See Hiring and Firing Workforce in Nicaragua Guide below for a general overview of labor rules and regulations in the country. Or contact us if you need to employ workers in Nicaragua or would like to get more details.

Hiring and Firing Workforce in Nicaragua Guide

# Employment contracts
All employment relationships are eventually contractual in nature, whether or not the terms have ever been reduced to writing. Contracts of employment (whether express or implied) exist in several different forms: fixed term (time), or contract without a term. The compulsory terms apply regardless of the type of contract contemplated.
There are three types of employment contract in Nicaragua:

  • Indeterminate contract – there is no set end-date in this type of contract; it may be terminated at will by either employer or employee.
  • Determinate contract – determinate contracts in Nicaragua are issued with an end-period. It is very important to know that if the contract is terminated before the set end-date, the employer will have to pay the remainder of the contract.
  • Contract for professional services – this contract is designed for self-employed workers. The benefit to workers is that they can work when and where they want, and for employers it means they do not have to pay any benefits, making the cost cheaper.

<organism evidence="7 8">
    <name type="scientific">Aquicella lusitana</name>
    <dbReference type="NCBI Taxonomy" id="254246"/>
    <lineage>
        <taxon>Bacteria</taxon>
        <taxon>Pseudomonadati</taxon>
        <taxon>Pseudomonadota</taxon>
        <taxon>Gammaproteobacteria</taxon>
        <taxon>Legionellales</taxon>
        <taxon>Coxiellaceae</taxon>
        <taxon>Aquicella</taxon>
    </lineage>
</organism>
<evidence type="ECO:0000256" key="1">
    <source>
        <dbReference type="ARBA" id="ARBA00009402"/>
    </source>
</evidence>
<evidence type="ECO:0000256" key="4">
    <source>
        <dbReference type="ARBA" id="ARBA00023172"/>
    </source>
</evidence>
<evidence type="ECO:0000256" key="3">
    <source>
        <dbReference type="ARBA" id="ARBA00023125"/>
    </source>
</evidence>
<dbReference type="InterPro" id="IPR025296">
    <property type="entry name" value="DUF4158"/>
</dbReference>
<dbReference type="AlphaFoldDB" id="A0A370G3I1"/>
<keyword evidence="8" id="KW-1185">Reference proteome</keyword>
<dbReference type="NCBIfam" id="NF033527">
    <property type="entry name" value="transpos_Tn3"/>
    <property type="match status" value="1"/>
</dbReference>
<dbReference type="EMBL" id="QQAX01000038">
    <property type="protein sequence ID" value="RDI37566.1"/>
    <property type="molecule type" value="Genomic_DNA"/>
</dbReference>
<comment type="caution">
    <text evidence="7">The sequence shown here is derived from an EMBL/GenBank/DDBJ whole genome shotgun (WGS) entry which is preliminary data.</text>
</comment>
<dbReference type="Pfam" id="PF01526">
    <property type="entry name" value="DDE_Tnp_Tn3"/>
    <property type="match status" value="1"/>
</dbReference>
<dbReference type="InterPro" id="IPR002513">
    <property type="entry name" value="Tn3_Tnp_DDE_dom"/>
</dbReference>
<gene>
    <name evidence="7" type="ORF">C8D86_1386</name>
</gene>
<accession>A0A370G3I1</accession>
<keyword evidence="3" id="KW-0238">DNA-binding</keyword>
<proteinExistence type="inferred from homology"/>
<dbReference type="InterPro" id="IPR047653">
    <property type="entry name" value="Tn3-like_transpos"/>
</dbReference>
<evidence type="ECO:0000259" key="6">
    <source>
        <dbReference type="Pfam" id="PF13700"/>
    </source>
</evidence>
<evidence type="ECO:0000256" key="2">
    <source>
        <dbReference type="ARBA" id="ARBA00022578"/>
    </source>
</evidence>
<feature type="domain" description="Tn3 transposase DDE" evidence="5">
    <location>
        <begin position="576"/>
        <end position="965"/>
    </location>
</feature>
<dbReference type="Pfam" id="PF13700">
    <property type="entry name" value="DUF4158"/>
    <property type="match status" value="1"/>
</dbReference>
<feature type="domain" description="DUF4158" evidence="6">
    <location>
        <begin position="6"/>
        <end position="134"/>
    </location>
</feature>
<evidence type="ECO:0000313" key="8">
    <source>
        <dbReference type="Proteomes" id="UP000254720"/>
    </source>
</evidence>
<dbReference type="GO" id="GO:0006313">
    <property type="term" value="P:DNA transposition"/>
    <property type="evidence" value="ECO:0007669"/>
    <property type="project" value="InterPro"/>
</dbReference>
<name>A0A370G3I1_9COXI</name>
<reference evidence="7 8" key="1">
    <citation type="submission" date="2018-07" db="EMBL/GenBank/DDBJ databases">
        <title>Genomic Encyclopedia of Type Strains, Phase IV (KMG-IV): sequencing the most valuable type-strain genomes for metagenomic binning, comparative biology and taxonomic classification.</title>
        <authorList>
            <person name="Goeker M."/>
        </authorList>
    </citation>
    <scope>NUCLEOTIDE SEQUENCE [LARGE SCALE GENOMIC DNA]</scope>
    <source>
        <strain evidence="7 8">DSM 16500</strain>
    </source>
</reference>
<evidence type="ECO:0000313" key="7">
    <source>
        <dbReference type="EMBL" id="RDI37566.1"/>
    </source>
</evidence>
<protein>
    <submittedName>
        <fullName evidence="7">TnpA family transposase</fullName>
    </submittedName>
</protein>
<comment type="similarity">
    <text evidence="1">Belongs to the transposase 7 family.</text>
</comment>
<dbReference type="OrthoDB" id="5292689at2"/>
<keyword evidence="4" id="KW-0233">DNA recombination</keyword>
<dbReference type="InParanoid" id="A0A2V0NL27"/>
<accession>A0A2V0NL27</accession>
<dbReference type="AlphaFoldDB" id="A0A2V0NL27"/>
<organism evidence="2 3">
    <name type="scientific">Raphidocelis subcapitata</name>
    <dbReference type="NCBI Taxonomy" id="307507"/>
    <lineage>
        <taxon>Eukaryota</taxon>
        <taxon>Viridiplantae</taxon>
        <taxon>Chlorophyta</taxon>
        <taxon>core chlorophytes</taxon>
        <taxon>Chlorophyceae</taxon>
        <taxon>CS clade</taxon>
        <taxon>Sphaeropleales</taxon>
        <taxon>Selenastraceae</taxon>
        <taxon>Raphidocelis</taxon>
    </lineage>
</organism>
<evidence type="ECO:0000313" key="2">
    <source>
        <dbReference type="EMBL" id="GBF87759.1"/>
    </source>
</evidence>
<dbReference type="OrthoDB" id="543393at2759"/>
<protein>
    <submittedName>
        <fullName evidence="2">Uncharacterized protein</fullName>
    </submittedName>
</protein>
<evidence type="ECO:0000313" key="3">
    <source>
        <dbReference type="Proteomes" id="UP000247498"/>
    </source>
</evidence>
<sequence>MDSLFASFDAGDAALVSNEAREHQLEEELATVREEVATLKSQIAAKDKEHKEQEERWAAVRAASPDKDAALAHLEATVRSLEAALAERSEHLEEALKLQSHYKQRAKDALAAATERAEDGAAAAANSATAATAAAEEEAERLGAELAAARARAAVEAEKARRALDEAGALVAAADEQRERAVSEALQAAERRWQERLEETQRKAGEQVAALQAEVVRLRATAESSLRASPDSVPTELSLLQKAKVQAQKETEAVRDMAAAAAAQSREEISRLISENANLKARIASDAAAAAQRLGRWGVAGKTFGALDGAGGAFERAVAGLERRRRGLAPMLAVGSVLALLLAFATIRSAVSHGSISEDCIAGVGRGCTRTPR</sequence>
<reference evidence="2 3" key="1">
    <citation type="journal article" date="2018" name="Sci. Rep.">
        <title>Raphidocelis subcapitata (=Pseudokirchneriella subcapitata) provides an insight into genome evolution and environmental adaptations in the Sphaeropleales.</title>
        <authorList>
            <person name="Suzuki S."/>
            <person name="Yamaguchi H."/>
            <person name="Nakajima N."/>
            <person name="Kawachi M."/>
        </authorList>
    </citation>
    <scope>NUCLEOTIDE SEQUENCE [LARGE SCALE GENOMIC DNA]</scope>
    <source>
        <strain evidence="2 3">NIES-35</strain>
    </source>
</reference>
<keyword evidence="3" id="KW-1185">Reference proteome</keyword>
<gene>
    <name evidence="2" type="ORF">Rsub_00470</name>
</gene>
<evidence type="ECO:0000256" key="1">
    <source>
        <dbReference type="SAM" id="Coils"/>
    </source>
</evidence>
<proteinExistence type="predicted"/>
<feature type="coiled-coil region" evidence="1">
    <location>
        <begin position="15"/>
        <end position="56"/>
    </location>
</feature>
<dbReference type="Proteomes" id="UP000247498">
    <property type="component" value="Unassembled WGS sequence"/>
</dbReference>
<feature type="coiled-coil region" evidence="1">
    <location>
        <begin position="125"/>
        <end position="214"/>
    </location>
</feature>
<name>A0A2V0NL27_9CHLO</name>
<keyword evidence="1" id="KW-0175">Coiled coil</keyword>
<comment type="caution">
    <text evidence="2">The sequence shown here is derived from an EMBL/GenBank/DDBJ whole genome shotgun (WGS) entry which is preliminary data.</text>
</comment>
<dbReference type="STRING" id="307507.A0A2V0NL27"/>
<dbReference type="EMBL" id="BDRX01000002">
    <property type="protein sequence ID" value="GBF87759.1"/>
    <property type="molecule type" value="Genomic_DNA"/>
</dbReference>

# Minimum (Statutory) Employment Rules and Regulations in Nicaragua

# Hours of work:
Subject to certain exceptions and shifts, labor law imposes a cap of 48 working hours per week. For night shifts, there is a maximum of 42 hours per week, and a limit of 45 hours per week applies for mixed shifts.

# Probation period:
In contracts for an indefinite period, the parties can agree a trial period not exceeding thirty days during which either party may terminate the employment relationship without any liability to the same.

# Annual leave:
Every worker is entitled to enjoy a fortnight’s rest and continuous way of paid vacation for every six months of uninterrupted work in the service of one employer.

# Parental leave:
The Labor Law of Nicaragua includes maternity leave and pay stipulations. The legislation also establishes some duties of the employer related to the conditions of rooms in the work place to be designated to the lactation of the employees who have just given birth. The legislation doesn’t set regulations about paternity leave and pay, adoption leave and pay, parental leave and pay, or others family rights.

Employees that are pregnant have the right of 12 weeks of rest, which have to be paid by the employer. Four weeks will be rest before the expected week of childbirth, and the other 8 weeks will be rest after the birth. In case of multiple births, the employee has the right of 10 weeks of rest. The medical assistance will be carried by the social institution that protects the maternity rights. With regard to disability, if the employee is not enrolled in Social Security, the employer will be forced to pay an amount of money in concept of compensation, which will be determined by the authority according to the circumstances of the case and considering if the disability is partial or complete. If the employee is enrolled in Social Security, this institution has to pay the compensation as well as the pension for the disability.